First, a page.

Summer Means Travel in Any Vocabulary

by Evelyn J. Mocbeichel

Evelyn J. Mocbeichel

Whether you waited until children were finished with school or for your work schedule vacation weeks that had to be secured, you are free to travel now. Perhaps you drove, took a train or a plane to get to your destination. We normally simply call it time off, vacation or going on a getaway, but there are so many other expressions to describe this precious time we look forward to all year long.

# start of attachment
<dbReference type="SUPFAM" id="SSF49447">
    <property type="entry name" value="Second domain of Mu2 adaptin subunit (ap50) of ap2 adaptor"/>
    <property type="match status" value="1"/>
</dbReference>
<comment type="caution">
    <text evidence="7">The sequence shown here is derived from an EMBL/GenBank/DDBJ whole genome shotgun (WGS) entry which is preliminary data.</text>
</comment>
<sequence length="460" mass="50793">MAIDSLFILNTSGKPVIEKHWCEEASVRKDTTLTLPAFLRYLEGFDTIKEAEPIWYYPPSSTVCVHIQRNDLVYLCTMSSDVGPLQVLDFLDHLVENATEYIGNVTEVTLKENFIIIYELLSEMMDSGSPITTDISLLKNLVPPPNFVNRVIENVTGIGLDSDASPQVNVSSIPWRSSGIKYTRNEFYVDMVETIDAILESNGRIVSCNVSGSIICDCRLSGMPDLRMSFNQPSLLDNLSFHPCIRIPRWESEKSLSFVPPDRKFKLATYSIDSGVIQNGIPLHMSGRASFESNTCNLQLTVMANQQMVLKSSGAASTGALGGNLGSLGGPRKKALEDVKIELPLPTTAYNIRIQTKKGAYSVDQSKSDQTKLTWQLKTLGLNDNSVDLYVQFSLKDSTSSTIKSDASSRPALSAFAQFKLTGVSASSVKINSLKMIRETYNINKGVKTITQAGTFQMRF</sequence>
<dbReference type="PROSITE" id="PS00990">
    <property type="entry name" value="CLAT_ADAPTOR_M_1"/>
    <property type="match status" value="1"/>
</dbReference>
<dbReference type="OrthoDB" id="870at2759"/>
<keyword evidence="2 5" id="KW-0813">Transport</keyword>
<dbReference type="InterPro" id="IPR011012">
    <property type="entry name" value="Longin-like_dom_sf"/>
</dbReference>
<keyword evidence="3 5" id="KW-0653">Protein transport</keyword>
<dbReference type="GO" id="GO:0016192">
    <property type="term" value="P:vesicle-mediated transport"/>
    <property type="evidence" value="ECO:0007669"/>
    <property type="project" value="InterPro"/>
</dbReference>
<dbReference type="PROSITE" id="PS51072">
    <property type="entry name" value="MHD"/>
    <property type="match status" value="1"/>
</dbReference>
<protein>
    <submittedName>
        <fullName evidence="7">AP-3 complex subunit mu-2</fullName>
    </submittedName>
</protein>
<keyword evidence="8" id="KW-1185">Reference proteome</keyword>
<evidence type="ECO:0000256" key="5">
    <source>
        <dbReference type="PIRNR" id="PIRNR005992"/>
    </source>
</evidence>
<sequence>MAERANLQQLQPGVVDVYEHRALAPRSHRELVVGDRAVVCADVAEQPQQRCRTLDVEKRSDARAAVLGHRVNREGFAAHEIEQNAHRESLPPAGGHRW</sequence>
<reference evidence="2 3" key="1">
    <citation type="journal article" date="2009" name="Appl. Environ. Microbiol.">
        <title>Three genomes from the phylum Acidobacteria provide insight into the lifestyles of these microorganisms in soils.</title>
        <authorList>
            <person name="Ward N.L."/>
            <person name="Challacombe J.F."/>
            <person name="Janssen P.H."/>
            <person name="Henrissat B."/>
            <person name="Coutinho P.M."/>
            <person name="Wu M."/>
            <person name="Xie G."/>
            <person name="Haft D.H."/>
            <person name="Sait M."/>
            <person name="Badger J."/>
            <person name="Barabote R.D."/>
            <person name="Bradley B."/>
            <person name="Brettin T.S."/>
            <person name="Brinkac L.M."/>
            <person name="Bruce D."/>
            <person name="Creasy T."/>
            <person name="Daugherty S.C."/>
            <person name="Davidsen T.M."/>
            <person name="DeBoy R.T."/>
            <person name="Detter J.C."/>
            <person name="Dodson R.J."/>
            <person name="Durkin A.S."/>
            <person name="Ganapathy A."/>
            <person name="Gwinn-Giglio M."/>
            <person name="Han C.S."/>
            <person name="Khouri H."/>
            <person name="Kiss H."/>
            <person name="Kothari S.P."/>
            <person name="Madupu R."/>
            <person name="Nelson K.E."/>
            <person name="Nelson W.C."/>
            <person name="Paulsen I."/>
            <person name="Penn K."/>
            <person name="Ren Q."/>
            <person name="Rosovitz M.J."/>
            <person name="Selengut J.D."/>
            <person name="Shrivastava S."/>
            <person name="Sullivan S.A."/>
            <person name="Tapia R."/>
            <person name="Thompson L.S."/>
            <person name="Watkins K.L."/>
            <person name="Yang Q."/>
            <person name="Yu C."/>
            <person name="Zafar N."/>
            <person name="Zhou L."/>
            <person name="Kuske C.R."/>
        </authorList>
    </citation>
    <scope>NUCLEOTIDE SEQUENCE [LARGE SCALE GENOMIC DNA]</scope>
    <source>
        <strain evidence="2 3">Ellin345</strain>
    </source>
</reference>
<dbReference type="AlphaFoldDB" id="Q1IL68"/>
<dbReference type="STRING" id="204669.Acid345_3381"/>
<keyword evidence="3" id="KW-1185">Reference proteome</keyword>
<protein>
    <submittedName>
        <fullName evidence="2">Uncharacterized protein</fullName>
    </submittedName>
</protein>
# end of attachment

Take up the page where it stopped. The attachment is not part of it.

Remembering an old expression my grandmother used to describe someone that was “out and about”, “here and there”, she’d say someone was out “gallivanting”. It can be described as wandering about and off seeking pleasure through travels. However, I think my grandmother used it to describe someone that was not in a place he or she was expected to be. To me it was said in a negative connotation, at the time. Another expression my mom used is “traipse” especially when she was talking to us children. Most often it was in the context of, “I just washed the kitchen floor, so don’t traipse through it”. She’d never just say, don’t walk on the kitchen floor, it’s wet. Today’s interpretation of the word traipse is often a more modern, relaxed manner of travel, to go here and there, perhaps with no exact destination in mind. This is a good word to describe college graduates spending the summer exploring Europe and will just traipse country to country without a schedule in mind. Another word to evoke worldwide travel is globetrotter, which is someone that goes to many countries, perhaps on a fairly frequent or regular basis, whether for work or pleasure. In fact, I think there is a cable program with that same name that features the host exploring different countries each week for viewers to enjoy. There is yet another term for someone that is a worldwide traveler and that is wayfarer. Perhaps not as common, nor popular, it came into the English language back in the 1400s. It describes someone that usually travels by foot in his/her explorations. The word wayfarer was such a great name to use that Ray-Ban sunglasses adopted it as a name for a pair of their top model sunglasses. These glasses were made even more popular back in the 1980’s when the classic film, Risky Business came out. It was Tom Cruise’s breakout role and in the film he was sporting Wayfarer sunglasses. Naturally, most people that saw the film remember the other iconic scene where a young Cruise slides across the room in his briefs, socks and button down shirt and pretends he is a rock and roller! Can you believe that film was made 35 years ago? So whatever mode you decide to use for your travels this summer or what word you use, have a safe and wonderful journey! Happy Vacation!